The lady at the ticket counter was in a TERRIBLE mood. She looked us up and down and immediately declared that our carry-ons were overweight.
She marched around the counter holding a small metal bar with a hook and picked up my bag first. "This is three kilos!" she announced loudly. "You are only allowed two!" I began taking things out of my carry-on.
I grabbed the new black skirt I had gotten from a consignment store for the trip. I handed it to one of the others. We switched items around trying to adjust the weight.
Finally, after much metal bar weighing, we were ready to go! Whew and PTL!
We were headed to Africa; this was the second leg of our journey. Our checked bags held important medicines for a medical clinic in a very impoverished part of Nairobi; our backpacks and carry-ons held all our clothes. The trip would take a day and a half, but we knew it would be worth it.
When we arrived at our destination, I reminded my teammates that they had some of my stuff. As they unpacked their suitcases, some items reappeared, but my black skirt was nowhere to be seen.
During the annual medical clinic, a government official came to "monitor" what is going on. She was wearing a BLACK SKIRT! I made jokes to the others that she was the one who had swiped it.
Each day, I encouraged my teammates to give their cases a really good look for MY BLACK SKIRT - for the love. Someone had stuck it in the front zippered part of their carry on. I could remember it perfectly. They all shook their heads. They were sure they didn't have it.
On the last evening, I began packing my bag for the trip home. I couldn't believe my skirt had not been found. It was a GOOD skirt, too! The PERFECT one to wear on a mission trip to church. My poor friends had just overlooked it in their stuff. I prayed, "Lord, you KNOW who has my skirt. Would you please help them find it and help them to have the courage to fess up to it?" Bless their hearts.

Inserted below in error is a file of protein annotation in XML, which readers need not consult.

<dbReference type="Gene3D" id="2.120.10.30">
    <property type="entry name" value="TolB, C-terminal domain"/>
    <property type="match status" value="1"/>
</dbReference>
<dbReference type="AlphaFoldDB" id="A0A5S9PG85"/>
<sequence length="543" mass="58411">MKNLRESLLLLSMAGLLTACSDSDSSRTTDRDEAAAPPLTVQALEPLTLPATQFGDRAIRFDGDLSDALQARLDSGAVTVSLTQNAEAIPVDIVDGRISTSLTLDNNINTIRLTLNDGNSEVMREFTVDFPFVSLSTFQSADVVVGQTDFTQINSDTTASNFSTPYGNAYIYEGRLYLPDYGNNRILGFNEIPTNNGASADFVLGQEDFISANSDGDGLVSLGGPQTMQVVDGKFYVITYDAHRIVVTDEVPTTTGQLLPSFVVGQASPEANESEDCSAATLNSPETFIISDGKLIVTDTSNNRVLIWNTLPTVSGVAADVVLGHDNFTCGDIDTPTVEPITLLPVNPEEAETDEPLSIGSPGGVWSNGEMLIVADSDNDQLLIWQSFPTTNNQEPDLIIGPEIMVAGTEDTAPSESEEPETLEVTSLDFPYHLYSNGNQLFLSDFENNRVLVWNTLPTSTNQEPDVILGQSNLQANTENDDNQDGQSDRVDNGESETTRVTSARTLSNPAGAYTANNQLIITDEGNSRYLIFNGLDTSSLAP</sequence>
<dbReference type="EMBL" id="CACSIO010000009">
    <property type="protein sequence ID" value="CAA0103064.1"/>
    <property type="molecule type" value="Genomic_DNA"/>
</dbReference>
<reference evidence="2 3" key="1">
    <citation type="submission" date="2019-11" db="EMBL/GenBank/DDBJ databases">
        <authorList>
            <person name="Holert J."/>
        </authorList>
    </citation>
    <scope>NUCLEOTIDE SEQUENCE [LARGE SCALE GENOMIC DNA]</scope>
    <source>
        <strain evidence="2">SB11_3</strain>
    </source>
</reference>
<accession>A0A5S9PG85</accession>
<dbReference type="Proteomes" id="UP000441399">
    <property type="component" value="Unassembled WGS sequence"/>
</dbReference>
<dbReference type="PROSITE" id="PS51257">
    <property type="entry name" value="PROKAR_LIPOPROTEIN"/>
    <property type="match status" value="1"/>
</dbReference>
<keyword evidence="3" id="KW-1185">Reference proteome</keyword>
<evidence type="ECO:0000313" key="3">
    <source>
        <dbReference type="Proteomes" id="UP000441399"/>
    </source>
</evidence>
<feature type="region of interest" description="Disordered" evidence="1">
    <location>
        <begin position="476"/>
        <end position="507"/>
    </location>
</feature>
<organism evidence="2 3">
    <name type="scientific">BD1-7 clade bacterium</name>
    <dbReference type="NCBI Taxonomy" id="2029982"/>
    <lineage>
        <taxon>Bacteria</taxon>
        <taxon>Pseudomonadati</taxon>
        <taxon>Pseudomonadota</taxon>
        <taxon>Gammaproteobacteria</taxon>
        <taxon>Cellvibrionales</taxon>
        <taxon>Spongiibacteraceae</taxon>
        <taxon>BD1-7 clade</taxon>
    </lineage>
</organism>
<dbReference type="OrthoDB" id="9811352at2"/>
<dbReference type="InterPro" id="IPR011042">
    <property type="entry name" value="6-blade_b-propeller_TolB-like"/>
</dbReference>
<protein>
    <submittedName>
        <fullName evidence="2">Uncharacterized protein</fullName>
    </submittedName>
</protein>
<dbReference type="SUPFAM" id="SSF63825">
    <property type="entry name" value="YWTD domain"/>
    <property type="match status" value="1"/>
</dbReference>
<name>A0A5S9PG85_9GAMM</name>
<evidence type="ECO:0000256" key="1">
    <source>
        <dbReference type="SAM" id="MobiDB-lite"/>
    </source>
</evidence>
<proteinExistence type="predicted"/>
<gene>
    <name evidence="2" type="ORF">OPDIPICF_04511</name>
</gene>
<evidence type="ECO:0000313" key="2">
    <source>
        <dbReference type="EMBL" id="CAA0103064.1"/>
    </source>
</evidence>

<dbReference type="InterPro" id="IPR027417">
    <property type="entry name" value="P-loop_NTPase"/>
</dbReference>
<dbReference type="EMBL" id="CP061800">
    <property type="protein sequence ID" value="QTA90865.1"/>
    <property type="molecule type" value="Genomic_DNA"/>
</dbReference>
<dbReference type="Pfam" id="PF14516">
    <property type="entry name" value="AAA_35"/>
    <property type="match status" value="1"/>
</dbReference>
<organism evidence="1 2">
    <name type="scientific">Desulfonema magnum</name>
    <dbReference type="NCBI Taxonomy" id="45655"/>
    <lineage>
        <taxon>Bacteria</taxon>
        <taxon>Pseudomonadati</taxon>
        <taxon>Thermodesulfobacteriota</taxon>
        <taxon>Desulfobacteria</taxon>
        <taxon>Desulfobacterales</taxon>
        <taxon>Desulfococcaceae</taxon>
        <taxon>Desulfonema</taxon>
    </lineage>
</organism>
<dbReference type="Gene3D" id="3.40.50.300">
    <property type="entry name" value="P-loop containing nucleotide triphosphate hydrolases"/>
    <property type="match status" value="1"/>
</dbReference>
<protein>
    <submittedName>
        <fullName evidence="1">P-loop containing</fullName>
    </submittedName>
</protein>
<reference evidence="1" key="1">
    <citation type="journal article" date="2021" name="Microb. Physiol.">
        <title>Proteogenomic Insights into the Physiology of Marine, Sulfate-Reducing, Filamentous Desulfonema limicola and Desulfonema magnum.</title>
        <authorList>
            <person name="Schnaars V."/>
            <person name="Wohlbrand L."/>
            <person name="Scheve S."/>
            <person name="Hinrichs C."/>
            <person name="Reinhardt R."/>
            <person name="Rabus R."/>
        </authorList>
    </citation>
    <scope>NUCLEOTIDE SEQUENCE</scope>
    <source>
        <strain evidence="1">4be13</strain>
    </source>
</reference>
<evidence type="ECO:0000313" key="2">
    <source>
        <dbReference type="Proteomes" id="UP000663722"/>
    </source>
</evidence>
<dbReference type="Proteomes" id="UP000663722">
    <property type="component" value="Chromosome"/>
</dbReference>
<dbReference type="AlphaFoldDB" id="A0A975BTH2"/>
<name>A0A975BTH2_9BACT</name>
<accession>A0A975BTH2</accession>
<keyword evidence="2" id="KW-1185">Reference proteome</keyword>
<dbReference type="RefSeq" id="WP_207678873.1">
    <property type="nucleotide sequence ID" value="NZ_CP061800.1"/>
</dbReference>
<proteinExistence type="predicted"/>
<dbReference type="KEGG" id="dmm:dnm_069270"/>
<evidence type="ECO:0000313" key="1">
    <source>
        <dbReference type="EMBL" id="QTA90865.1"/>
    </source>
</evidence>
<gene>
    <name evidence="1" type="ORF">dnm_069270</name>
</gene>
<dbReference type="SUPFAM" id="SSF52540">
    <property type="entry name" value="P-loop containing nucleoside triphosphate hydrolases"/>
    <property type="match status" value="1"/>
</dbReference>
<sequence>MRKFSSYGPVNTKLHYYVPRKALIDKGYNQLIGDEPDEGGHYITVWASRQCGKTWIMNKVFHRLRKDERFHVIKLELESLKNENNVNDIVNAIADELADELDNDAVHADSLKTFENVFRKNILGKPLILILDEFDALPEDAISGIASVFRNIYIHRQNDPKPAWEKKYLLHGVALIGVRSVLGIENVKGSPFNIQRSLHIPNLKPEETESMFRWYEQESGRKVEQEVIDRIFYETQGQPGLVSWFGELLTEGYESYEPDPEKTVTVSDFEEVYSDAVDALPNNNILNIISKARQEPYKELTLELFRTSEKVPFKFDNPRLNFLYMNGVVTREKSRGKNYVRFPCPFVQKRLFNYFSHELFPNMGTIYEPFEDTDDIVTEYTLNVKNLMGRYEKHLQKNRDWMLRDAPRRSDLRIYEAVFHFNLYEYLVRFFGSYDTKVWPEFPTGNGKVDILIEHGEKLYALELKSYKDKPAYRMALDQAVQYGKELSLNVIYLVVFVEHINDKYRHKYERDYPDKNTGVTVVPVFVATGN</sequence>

Within five minutes, I found my fabulous skirt in the FRONT ZIPPERED PART OF MY CARRY-ON just like I remembered. Except I didn't remember it being in MY BAG!
I wanted to just keep it a secret. No one really needed to know. We could just mark that up as a funny thing that happened on the mission trip. The End.
But my heart wouldn't let me! As soon as I could get the team together, I told them, "I need to apologize." And they knew before I said another word. Dadgumit!
Are you quick to blame others for things you do? Matthew 7:3 reminds me, "Why do you look at the speck in your brother's/sister's eye but don't notice the stretchy black skirt that is in your own suitcase?!" Wait, that's not really how it goes. It says: "Why do you look at the speck in your brother's/sister's eye but don't notice the log in your own eye?"
I learned many things in Kenya. One of them was don't be quick to point fingers!
Dawn Reed writes a weekly column for HD Media. She can be contacted at firstname.lastname@example.org.